I bought a pound of already thinly sliced angus round steak. I just had to cut it into thin little strips.
I added my meat into the marinade bag and placed it in the fridge. I suggest a minimum of an hour, but I did this in the morning that day so it had a good 5-6 hours in the fridge. The more flavor the better!
Later that day I started by making my sweet and sticky cooking sauce. I combined all the ingredients into a measuring cup except the cornstarch and water slurry.
I combined those two ingredients in a small cup and stirred them until totally smooth and then added them at the end to avoid clumps. It should look about like this once it’s all combined.
Then I took out my marinated beef and put it on a large plate and removed all the large onion chunks.
Take about 3 tablespoons of cornstarch and sprinkle it over the beef. Mix it in thoroughly until all the pieces have been coated. I’m not going to lie to you here. It’s sticky and pasty and all clumps together in a big mess and you might feel like yelling at me for even suggesting this as something you should do, but stay with me. I promise it will work! Just do your best at getting the meat coated. Leave this sit on your counter for about 10 minutes.
In the meantime get everything ready for cooking. Heat up your oil in your cooking pan. If you have a thermometer, you want your oil around 350 degrees. Have a plate lined with paper towel ready and you can have a metal slotted spoon at the ready for removing the beef from the oil later as well.
Then go back to your yucky looking beef…..add another 3 tablespoons of cornstarch to the plate and something magic happens….it all of the sudden gets sort of dry and crumbly feeling and starts to separate on it’s own as you mix it all around to get it all coated. It’s best to do this by hand. Now go wash your sticky hands. It’s time for the yummy-ness to start!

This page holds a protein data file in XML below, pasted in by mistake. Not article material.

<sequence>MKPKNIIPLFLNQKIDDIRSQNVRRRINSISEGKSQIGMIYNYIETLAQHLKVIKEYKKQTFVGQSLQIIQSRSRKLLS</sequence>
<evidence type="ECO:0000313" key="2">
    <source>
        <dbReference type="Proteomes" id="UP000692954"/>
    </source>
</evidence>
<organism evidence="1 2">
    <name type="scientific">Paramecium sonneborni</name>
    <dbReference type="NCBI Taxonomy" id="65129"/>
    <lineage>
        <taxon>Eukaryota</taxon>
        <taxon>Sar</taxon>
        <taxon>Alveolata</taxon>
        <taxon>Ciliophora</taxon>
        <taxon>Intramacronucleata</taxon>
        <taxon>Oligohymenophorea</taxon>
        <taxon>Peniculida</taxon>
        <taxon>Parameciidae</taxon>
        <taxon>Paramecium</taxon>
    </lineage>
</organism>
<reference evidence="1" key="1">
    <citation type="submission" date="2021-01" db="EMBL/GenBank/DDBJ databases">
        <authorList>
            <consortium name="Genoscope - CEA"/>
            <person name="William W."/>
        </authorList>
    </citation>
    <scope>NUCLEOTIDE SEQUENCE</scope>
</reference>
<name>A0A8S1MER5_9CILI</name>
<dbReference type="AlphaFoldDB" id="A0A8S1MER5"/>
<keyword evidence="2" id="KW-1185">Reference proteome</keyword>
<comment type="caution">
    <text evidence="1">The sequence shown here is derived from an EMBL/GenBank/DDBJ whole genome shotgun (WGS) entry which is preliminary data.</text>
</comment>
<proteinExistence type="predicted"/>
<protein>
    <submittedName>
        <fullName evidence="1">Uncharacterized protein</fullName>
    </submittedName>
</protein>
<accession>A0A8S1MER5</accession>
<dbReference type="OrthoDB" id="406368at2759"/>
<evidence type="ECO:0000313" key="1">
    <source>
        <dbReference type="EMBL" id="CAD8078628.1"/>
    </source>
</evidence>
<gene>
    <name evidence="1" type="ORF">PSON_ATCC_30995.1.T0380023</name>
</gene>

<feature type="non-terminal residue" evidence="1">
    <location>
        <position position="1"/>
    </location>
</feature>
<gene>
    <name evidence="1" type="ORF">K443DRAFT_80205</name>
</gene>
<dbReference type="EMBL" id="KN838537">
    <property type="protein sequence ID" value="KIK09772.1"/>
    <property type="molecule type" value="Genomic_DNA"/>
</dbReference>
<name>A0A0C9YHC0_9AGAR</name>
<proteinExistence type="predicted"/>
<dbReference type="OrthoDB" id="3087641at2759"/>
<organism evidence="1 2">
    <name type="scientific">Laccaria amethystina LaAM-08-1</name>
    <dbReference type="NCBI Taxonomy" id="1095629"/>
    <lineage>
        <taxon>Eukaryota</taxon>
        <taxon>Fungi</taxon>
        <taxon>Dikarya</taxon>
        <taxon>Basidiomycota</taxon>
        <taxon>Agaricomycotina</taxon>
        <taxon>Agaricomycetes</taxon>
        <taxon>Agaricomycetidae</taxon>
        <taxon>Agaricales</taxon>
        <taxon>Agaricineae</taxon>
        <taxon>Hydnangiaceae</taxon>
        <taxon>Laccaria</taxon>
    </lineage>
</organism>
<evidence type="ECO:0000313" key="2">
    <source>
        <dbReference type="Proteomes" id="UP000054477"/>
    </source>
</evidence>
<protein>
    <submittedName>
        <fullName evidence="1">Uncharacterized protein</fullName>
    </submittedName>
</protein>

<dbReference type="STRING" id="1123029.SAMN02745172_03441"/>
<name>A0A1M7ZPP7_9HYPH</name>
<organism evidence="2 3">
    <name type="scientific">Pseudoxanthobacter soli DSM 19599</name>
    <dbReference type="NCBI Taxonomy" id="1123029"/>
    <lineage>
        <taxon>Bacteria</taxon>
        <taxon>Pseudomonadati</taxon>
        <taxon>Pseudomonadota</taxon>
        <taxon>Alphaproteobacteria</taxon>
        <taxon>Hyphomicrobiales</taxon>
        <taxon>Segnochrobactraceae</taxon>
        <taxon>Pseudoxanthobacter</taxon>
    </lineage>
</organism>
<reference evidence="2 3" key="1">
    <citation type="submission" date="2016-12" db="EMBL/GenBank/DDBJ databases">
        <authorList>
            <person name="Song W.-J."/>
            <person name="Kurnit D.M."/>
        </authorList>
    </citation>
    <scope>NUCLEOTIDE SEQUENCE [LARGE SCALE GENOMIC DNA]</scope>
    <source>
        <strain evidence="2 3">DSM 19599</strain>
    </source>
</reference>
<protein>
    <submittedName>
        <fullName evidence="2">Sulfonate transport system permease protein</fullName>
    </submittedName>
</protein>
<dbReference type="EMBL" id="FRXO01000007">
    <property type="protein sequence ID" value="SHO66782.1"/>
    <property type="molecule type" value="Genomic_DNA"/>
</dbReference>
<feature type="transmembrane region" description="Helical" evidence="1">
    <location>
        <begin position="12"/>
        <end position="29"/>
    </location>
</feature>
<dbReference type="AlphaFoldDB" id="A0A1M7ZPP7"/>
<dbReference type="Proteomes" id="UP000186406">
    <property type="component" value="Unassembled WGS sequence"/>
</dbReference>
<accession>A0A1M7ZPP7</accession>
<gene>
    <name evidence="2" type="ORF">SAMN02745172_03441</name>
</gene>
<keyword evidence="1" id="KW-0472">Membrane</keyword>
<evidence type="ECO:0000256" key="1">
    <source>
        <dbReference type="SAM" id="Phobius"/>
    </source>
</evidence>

Very carefully, drop the meat in the hot oil in small batches so you don’t lower the temperature. You want to make sure the meat is all separated and I find the best way to do it is by hand. I will never recommend dropping something into hot oil by hand, but it’s actually the way I do it. I live really dangerously. It’s not smart, but it works for me. (Cringe).
Cook it for just over a minute or so and then use a metal slotted strainer/spoon or something similar to take it out of the oil and transfer to your paper towel lined plate.
Repeat with all of the meat until it’s all done.
Take this plate and carefully add it all back to the hot oil at once for a quick one minute fry to really crisp it up.
Put it back on your plate and carefully drain the hot oil out of your cooking pan. Put the pan back on your stove on medium heat and once the heat is back up, add in your sweet cooking sauce. You should have about 1 cup of sauce. I would suggest starting with half of it. That is technically enough to cover all of the beef if you want a very thin, light glaze. Personally, I don’t like to drench anything in a sauce. I always go light. But you might like it super rich and saucy, so in that case, add more if you think you should. It takes a little experimenting!
Because of your cornstarch, this sauce will reduce and get thick almost instantly. After 20-30 seconds you should have a thick sauce that is hot and bubbling. Turn your heat off.
Add the beef back to the pan and coat completely.
Plate this immediately and serve it hot!
I like to add a garnish to most things I cook so I sprinkled on some sesame seeds and green onion. I know people often say “I don’t care what it looks like! I just care what it tastes like!” I’m not one of those people. I have to like the way it looks before I eat it.
This dish is packed with flavor. It’s super crispy without having a thick dough-like batter like some deep fried things. It’s sweet and savory at the same time and the sticky sweet honey just makes it so incredible. Yummmmmm.
This is the perfect dish to serve with a simple side of white or jasmine steamed rice. You will want it to offset the richness of this dish.
Really good ‘take-out Chinese’ isn’t hard to make, in fact it’s quite easy with a little planning. I need to remind myself of this more often, because in all honesty, this is one of those dishes that is a million times better than anything I have ever had with take-out and I know it’s a lot healthier as well. This just made me hungry.
– The Homesteaders Wife